Edit:

Exciting, isn’t it!? Also, wow, after getting a good look at the first chapter art style, the shift through the series is fairly gradual, so I barely noticed at the time, but it actually has changed quite a bit. :laughing:

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How about starting with the ones you feel you understand despite some vocabulary lookup. I think it’s more of grammar and sentence breaking down, and less of vocabularies.

I would recommend ones with Furigana readings, as it is still possible to guess the reading wrong, yet can still understand.

Fantasy isn’t exactly out of the questions, as long as it has Furigana.

Some will still have problems of Kana shift, or stretching / changing, making it harder to lookup, though.

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I decided to go this way: will read the sub level 1 of graded reader first (it’s very short stories, won’t take long) and then will do both as long as I will have time - otherwise I’ll go with the graded readers first because they are very short actually :ok_hand:
I read the tofugu article about graded readers and also the indications on tadoku and now I wonder something.
There articles suggest a quick extensive reading approach over a calm, thorough, check-every-vocab one, but I’m not sure would be the best if someone has patience. What I did with english was checking every single vocab I didn’t know. Now I could not be able to give the definition of something but I understand 100% of what I read in 9 cases out of 10. Wouldn’t this be best for Japanese too (as long as I have patience oc)?

Yes indeed, so much. Now I’m curious to see how the series will change :nerd_face:

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About this, I need to account two things: grammar and vocabs.
Grammar isn’t a concern at the moment, since I pushed a lot on this face of the coin, but I’m a bit concerned about vocabs, since I realized that I know less that I thought. I say concern but I’m not really worried because first, kanji has furigana, and second, I have the patience to look up everything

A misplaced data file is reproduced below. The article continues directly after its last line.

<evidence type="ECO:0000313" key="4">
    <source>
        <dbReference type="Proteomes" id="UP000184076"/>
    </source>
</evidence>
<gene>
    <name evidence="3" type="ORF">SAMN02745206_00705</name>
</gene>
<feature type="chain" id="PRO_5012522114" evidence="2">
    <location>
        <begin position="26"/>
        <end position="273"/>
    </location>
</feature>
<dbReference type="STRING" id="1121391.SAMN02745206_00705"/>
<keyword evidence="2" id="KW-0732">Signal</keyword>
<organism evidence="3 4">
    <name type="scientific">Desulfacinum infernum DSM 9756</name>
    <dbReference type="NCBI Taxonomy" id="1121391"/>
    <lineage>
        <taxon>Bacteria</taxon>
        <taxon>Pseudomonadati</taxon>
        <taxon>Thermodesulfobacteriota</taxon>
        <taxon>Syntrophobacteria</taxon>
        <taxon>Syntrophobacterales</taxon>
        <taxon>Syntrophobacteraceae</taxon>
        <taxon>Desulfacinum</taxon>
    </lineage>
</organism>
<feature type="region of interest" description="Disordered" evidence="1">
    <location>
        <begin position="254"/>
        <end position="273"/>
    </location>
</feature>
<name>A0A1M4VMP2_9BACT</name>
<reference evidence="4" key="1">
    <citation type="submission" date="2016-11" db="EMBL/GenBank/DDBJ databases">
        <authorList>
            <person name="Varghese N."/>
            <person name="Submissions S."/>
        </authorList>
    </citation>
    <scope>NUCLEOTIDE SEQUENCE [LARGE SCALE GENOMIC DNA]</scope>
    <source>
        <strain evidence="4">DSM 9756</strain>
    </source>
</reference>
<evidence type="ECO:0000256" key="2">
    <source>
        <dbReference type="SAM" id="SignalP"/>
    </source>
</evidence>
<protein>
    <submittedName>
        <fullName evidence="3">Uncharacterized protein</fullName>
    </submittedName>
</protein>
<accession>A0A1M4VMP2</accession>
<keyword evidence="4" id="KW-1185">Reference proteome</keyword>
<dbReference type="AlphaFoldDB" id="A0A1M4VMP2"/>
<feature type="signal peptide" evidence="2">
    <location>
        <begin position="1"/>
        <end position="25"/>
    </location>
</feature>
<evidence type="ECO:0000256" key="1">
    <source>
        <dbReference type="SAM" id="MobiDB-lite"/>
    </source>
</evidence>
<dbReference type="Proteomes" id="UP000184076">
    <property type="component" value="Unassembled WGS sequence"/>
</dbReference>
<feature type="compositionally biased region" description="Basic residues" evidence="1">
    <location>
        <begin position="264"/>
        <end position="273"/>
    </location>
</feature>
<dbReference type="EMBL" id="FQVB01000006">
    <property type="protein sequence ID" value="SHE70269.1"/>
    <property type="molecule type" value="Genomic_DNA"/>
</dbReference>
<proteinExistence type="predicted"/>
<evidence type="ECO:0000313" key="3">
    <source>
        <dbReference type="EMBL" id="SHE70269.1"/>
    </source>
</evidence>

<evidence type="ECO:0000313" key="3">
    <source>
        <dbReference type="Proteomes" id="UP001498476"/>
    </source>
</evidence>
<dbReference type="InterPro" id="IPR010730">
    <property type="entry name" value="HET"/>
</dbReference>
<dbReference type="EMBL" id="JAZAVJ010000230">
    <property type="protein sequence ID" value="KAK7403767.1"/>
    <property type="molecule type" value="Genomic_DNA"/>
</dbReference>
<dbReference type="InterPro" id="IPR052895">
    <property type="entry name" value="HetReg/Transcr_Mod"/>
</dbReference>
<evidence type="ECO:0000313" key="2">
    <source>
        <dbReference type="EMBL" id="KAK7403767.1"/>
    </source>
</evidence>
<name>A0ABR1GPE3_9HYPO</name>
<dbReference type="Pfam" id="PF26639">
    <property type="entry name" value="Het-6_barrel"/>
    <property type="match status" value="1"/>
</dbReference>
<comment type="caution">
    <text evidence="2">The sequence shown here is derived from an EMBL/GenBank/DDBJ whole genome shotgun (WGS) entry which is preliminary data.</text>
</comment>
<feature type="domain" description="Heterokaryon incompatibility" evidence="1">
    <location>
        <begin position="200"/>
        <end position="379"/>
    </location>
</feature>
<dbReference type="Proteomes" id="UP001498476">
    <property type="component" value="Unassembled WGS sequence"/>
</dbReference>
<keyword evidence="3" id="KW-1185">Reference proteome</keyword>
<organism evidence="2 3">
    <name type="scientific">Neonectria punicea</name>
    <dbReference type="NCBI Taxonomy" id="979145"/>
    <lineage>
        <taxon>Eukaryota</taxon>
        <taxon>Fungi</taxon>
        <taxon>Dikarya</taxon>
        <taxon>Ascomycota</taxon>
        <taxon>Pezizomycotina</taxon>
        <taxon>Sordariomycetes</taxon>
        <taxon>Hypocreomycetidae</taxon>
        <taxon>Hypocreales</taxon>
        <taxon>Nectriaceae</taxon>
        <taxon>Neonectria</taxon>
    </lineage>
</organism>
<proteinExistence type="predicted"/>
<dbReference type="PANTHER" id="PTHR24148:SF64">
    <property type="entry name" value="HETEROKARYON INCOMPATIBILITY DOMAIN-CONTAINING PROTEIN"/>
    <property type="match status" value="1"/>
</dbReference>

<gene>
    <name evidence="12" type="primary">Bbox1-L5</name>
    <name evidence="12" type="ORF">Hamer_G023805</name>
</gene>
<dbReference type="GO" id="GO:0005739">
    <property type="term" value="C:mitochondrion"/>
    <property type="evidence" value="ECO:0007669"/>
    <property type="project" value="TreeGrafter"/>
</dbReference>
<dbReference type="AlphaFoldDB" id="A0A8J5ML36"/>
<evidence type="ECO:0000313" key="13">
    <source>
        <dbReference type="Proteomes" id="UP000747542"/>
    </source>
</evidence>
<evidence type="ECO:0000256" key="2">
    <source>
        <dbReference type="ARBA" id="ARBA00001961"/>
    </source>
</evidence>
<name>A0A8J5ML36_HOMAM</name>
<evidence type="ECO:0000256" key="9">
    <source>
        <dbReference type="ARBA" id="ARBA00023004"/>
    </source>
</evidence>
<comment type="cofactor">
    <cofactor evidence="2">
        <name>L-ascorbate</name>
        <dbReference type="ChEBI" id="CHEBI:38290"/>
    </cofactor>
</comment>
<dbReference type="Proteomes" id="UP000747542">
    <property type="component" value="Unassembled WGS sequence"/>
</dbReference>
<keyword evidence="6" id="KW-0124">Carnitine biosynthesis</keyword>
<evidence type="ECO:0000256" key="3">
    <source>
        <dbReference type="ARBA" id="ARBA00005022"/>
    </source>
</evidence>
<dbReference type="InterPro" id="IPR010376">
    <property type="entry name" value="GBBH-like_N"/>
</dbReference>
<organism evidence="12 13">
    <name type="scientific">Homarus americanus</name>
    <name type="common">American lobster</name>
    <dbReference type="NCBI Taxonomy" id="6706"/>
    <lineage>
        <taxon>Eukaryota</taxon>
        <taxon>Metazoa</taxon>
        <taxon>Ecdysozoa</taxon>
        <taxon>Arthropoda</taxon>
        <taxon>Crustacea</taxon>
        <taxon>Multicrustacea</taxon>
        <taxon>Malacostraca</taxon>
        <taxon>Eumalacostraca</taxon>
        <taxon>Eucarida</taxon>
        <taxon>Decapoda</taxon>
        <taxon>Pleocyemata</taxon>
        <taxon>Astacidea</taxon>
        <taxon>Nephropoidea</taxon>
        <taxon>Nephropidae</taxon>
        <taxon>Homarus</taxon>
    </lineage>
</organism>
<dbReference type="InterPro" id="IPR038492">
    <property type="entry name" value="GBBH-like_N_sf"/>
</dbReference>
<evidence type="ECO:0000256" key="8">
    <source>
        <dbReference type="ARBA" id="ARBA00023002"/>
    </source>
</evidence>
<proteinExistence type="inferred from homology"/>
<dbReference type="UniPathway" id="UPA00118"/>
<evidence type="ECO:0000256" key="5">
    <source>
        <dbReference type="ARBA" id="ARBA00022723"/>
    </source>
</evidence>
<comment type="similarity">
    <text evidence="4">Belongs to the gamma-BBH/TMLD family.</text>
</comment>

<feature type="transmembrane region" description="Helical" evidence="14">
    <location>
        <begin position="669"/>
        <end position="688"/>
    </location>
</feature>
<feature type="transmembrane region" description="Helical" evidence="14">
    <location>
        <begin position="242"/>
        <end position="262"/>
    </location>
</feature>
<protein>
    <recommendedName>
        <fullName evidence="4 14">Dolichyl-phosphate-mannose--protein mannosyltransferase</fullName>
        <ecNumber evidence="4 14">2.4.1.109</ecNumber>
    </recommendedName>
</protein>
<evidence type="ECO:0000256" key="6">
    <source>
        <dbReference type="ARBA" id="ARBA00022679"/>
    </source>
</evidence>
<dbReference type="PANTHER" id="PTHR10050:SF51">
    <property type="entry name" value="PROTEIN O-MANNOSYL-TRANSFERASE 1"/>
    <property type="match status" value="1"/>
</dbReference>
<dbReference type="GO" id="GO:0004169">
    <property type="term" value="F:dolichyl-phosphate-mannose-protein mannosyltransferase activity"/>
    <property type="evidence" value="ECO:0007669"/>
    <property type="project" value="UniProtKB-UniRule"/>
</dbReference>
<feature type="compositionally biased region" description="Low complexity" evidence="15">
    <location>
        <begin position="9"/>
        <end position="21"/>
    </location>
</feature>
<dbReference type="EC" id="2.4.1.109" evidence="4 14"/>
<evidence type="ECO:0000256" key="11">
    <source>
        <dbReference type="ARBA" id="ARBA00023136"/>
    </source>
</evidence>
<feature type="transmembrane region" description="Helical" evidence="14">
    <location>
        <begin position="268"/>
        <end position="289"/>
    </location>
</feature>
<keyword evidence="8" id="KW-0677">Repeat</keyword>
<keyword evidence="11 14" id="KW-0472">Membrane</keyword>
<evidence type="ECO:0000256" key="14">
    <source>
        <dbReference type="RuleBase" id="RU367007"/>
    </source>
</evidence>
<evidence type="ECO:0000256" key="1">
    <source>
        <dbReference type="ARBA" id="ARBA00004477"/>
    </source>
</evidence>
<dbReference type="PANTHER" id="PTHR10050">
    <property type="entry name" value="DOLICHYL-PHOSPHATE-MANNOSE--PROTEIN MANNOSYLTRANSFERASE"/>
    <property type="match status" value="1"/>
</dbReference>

Could you motivate?

If you mean contractions and other beautiful things like this, yes I’m a bit concerned about that :joy:
I remember that @ChristopherFritz had made a list but I lost that link and can’t find it anymore, can anyone link it pls? Also, where can I find the vocab list of Takagi vol.1?

Edit: don’t disturb linking the contraction link, found them :slight_smile:
And, i found the vocabs too👌

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I tend to do a mix. The overall consensus is that quantity is better, because extensive reading exposes you to more of the language in the long-run, but I also don’t like ambiguity very much sometimes, so I understand wanting to take the deeper reading approach. Early on, I definitely checked almost everything. It’s slow and time-consuming, but the fact that when you first read, it’s more deciphering and not actually reading, means that it felt necessary to me, to get any sort of understanding.

Now my strategy is I tend to read an entire chapter once, without looking anything up unless I absolutely have zero clue what’s happening. I bookmark/highlight anything that I had to guess from context, or that I feel merits a closer look, and then do a second pass of the chapter, looking up the things I was unsure about it. Obviously, this only works if you have the time to dedicate to it, though, and it isn’t what you should do when you first start.

The vocabulary sheet is in the Volume 1 home thread. That does remind me that I should add Volume 1 properly to the offshoot thread. I just linked to it without adding all of the other stuff (since it was made after the first volume was finished, I didn’t think about it at the time).